Research ArticleCalcium signaling

Fluoride exposure alters Ca2+ signaling and mitochondrial function in enamel cells

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Science Signaling  18 Feb 2020:
Vol. 13, Issue 619, eaay0086
DOI: 10.1126/scisignal.aay0086

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How too much fluoride derails dentition

Excessive fluoride ingestion during childhood results in defective tooth enamel mineralization, which can lead to dental problems later in life. Aulestia et al. investigated the molecular mechanisms underlying fluorosis in enamel-forming cells isolated from rats and in an enamel cell line. Exposure of enamel cells to fluoride resulted in decreases in ER Ca2+ content and store-operated Ca2+ entry into the ER, reduced the expression of genes encoding ER stress–response proteins, and resulted in mitochondrial dysfunction. These effects were not seen in HEK-293 cells (which are derived from kidney epithelium). These data may explain how fluorosis affects Ca2+ homeostasis in enamel-forming cells and highlight cell type–specific stress responses.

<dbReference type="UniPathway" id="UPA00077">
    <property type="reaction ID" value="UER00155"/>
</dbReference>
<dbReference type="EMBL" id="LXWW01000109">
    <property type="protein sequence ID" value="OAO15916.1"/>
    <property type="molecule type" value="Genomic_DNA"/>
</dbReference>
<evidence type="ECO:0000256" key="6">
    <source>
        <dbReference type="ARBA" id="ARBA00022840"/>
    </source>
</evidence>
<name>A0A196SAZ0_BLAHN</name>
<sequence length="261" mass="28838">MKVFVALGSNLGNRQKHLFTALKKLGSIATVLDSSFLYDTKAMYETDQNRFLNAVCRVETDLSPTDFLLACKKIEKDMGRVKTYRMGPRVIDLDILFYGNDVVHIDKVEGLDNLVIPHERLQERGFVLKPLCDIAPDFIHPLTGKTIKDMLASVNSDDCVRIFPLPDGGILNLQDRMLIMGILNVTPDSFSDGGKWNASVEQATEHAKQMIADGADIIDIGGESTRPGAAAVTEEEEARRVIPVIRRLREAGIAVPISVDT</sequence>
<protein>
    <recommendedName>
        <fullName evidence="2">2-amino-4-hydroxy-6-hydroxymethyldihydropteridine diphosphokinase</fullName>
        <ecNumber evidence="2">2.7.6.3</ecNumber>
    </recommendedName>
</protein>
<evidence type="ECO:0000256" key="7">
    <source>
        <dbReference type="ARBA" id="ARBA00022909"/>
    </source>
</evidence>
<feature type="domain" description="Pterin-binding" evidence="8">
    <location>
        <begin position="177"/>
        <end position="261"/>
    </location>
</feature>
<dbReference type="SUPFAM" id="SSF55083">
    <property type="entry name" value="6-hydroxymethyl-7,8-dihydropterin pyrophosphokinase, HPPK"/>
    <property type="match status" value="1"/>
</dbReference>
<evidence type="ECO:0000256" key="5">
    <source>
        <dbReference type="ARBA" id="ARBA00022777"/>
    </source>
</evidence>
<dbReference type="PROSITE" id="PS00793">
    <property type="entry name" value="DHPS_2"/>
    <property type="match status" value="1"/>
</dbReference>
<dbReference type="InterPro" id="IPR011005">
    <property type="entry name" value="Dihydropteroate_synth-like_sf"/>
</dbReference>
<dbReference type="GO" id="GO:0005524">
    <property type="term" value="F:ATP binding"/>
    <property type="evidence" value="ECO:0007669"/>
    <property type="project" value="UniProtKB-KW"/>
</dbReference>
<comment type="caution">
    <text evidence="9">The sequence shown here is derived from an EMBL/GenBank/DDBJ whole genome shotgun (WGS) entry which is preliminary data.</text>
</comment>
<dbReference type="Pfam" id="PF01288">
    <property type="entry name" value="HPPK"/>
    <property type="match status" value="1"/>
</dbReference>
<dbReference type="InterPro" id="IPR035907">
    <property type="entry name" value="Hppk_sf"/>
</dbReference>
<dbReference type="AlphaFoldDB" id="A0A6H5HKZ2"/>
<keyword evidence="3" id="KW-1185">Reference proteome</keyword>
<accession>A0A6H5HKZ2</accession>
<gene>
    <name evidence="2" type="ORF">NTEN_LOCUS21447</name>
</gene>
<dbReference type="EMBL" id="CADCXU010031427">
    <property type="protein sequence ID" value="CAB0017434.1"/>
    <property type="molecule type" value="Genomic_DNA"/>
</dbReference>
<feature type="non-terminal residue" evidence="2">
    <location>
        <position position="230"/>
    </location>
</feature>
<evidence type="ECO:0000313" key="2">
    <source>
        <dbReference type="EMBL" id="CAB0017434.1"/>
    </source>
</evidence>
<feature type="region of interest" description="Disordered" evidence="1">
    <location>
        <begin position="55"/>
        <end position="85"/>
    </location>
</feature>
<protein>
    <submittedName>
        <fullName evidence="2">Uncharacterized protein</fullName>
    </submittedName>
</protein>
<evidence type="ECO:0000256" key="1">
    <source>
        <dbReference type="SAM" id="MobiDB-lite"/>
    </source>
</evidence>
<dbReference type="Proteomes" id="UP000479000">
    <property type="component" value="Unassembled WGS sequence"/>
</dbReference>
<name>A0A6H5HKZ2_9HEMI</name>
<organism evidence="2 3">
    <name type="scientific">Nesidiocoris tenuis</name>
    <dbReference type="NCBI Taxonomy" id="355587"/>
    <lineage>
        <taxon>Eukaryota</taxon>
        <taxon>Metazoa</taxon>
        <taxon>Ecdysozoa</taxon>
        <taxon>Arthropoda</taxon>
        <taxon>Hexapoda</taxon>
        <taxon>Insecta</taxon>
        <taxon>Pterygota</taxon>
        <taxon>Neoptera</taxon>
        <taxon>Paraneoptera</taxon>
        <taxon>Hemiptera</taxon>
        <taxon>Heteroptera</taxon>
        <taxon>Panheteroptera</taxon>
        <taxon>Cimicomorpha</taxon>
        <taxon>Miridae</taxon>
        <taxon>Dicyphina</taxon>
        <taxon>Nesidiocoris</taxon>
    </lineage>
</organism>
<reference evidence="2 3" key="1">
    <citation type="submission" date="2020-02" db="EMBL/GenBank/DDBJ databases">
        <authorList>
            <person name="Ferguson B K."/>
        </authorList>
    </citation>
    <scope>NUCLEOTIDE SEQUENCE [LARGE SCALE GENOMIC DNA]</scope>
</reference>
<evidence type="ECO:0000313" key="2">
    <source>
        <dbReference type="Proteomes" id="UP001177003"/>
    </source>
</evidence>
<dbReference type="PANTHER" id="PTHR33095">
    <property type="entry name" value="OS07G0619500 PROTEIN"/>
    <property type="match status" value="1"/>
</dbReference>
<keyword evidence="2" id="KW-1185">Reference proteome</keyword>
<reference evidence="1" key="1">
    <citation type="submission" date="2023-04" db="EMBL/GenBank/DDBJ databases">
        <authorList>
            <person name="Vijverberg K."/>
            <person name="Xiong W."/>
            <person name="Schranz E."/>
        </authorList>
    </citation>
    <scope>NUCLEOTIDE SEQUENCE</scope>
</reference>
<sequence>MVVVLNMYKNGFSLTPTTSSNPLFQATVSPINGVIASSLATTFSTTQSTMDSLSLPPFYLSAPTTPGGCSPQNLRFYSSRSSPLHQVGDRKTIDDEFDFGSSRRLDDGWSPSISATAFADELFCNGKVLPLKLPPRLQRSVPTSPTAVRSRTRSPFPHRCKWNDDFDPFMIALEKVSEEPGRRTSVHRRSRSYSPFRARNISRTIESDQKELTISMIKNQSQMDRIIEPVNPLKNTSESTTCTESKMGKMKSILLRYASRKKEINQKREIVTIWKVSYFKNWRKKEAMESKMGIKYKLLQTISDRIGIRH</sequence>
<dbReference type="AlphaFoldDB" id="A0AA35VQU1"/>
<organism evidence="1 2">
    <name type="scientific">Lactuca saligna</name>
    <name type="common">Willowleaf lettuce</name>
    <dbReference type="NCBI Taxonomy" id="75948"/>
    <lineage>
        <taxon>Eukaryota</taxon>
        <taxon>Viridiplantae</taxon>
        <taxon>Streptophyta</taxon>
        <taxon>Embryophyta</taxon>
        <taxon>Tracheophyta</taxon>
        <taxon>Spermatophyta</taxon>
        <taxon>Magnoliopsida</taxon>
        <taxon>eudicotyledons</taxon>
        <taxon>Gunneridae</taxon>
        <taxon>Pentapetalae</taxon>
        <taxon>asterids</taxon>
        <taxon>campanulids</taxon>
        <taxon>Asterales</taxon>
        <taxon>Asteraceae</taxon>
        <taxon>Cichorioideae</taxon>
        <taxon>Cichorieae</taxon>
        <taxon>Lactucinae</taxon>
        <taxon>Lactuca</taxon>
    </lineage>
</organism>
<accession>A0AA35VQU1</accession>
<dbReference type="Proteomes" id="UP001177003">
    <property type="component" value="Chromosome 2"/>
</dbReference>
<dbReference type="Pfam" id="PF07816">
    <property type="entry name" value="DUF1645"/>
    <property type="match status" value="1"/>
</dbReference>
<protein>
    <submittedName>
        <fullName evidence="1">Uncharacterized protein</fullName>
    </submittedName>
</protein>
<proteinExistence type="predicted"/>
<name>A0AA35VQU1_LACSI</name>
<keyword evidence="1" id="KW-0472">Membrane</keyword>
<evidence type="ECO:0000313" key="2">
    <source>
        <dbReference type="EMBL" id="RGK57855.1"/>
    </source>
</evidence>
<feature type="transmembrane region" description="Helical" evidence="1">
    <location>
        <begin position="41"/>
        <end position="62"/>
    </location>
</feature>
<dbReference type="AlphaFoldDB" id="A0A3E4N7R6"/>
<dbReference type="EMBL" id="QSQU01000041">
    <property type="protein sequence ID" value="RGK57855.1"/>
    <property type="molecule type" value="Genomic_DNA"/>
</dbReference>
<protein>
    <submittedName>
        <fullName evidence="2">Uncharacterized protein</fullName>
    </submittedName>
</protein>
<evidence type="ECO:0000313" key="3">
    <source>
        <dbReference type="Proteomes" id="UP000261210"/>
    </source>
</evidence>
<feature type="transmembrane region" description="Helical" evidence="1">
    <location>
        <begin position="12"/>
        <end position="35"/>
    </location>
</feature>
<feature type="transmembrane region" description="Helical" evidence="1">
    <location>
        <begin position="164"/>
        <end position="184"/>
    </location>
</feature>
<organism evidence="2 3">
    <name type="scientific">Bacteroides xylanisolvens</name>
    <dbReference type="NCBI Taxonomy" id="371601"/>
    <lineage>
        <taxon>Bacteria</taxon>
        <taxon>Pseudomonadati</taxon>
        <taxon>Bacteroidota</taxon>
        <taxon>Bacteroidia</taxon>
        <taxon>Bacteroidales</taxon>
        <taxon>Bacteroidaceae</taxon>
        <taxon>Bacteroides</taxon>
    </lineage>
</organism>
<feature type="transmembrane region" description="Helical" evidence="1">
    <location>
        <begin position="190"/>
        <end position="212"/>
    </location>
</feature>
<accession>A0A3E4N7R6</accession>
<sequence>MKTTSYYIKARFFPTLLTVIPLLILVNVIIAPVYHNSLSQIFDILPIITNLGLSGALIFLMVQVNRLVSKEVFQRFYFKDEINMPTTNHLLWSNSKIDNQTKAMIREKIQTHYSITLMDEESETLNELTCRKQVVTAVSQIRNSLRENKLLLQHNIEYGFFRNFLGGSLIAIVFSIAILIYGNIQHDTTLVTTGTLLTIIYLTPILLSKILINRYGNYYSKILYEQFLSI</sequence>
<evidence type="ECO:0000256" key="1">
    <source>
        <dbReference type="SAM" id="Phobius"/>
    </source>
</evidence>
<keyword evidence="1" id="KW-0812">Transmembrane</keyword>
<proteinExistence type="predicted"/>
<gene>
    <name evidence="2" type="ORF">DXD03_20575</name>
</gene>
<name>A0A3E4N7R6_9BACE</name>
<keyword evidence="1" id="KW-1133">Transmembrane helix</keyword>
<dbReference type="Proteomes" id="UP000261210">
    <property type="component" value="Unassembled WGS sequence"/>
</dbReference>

Abstract

Fluoride ions are highly reactive, and their incorporation in forming dental enamel at low concentrations promotes mineralization. In contrast, excessive fluoride intake causes dental fluorosis, visually recognizable enamel defects that can increase the risk of caries. To investigate the molecular bases of dental fluorosis, we analyzed the effects of fluoride exposure in enamel cells to assess its impact on Ca2+ signaling. Primary enamel cells and an enamel cell line (LS8) exposed to fluoride showed decreased internal Ca2+ stores and store-operated Ca2+ entry (SOCE). RNA-sequencing analysis revealed changes in gene expression suggestive of endoplasmic reticulum (ER) stress in fluoride-treated LS8 cells. Fluoride exposure did not alter Ca2+ homeostasis or increase the expression of ER stress–associated genes in HEK-293 cells. In enamel cells, fluoride exposure affected the functioning of the ER-localized Ca2+ channel IP3R and the activity of the sarco-endoplasmic reticulum Ca2+-ATPase (SERCA) pump during Ca2+ refilling of the ER. Fluoride negatively affected mitochondrial respiration, elicited mitochondrial membrane depolarization, and disrupted mitochondrial morphology. Together, these data provide a potential mechanism underlying dental fluorosis.

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